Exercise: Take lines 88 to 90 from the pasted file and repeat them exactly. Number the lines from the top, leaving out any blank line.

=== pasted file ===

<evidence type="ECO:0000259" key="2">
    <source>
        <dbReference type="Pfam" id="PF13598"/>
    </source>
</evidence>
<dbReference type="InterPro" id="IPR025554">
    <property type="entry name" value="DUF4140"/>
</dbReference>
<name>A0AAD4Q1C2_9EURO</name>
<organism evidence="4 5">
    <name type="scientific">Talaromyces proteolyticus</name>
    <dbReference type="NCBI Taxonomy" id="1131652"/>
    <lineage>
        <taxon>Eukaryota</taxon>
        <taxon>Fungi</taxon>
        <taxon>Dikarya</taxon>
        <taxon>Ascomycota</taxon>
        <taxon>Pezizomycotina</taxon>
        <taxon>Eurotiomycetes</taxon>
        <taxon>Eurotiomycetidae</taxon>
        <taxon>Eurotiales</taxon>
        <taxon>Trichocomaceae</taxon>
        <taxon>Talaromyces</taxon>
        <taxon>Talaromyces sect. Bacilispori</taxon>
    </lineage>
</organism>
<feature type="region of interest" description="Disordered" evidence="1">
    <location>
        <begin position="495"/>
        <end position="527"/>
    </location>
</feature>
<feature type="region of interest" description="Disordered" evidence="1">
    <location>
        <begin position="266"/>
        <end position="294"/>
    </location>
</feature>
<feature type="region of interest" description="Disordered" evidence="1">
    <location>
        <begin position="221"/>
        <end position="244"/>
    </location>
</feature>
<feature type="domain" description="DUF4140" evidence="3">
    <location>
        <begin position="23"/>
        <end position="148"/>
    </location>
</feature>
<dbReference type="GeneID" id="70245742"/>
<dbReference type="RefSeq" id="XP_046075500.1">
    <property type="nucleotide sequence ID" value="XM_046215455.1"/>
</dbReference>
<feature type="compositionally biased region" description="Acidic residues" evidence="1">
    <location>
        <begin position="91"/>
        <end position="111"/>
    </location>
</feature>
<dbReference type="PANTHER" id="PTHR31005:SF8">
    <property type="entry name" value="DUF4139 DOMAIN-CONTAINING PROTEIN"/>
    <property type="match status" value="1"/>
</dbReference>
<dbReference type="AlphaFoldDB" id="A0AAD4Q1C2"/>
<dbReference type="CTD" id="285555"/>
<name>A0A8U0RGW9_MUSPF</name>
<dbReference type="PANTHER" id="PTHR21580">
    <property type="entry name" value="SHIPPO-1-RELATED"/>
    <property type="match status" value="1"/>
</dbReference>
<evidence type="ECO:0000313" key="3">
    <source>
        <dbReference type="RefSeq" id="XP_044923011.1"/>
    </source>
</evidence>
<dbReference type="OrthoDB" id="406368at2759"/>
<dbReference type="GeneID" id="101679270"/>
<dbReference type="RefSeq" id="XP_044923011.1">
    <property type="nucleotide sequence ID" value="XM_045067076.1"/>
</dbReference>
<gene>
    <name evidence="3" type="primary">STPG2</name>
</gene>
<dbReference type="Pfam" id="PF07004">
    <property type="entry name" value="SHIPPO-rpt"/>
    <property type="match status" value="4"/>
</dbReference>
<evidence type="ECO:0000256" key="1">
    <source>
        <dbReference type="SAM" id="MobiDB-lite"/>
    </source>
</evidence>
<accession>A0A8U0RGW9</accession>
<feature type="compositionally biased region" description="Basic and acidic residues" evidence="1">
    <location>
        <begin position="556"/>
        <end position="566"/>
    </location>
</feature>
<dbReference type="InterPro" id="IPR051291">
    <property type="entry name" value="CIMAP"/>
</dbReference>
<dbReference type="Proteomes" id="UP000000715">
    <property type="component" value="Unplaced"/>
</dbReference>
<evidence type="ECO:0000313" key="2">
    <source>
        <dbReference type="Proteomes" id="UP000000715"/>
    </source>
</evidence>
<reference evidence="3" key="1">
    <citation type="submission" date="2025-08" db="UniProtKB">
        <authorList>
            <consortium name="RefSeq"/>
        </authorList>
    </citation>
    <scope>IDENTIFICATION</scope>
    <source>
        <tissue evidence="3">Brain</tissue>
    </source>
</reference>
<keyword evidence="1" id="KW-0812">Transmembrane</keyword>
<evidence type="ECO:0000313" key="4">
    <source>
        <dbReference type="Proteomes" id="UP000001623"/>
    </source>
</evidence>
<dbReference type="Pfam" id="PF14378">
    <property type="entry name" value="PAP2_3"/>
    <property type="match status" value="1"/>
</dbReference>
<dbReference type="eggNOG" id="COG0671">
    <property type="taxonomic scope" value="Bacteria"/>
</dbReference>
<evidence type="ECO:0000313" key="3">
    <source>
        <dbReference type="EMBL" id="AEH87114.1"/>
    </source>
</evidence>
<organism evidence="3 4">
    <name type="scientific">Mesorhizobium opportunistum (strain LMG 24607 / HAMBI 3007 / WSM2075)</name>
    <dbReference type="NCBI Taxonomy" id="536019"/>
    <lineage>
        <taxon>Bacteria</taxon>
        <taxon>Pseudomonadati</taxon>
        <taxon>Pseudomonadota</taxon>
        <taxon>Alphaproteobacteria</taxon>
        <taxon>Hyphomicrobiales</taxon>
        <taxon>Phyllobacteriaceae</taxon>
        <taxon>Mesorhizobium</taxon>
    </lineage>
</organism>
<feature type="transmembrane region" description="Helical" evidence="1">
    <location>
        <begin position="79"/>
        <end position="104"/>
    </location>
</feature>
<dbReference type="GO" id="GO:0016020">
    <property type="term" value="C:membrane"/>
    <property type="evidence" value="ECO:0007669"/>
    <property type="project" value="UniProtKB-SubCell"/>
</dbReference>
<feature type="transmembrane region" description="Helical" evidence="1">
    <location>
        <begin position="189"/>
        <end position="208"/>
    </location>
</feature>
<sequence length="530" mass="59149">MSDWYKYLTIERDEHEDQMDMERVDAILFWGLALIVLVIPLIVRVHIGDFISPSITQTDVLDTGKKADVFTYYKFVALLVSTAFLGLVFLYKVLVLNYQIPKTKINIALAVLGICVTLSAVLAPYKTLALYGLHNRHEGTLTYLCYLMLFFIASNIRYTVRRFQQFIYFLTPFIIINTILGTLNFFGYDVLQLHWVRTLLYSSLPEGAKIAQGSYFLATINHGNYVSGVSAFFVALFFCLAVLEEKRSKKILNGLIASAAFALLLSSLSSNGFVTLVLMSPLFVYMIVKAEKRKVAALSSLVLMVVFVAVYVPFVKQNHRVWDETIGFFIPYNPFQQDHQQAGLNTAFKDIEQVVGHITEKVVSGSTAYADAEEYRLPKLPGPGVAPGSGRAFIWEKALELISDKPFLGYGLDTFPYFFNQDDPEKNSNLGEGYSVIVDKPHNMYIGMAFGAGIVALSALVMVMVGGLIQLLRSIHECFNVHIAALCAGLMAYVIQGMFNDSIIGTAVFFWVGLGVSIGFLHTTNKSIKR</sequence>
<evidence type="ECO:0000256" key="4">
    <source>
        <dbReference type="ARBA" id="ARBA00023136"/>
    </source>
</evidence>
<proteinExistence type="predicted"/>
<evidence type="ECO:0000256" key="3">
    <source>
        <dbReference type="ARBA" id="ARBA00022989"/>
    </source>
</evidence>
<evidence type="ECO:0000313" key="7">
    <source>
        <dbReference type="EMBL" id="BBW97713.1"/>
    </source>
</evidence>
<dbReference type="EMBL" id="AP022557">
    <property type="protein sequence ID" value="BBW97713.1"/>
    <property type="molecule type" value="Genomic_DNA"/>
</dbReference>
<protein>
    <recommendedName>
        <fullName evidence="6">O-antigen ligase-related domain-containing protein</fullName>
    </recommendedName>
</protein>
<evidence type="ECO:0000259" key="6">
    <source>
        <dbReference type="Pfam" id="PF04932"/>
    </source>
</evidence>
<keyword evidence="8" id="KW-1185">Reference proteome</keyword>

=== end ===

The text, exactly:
</dbReference>
<evidence type="ECO:0000256" key="1">
    <source>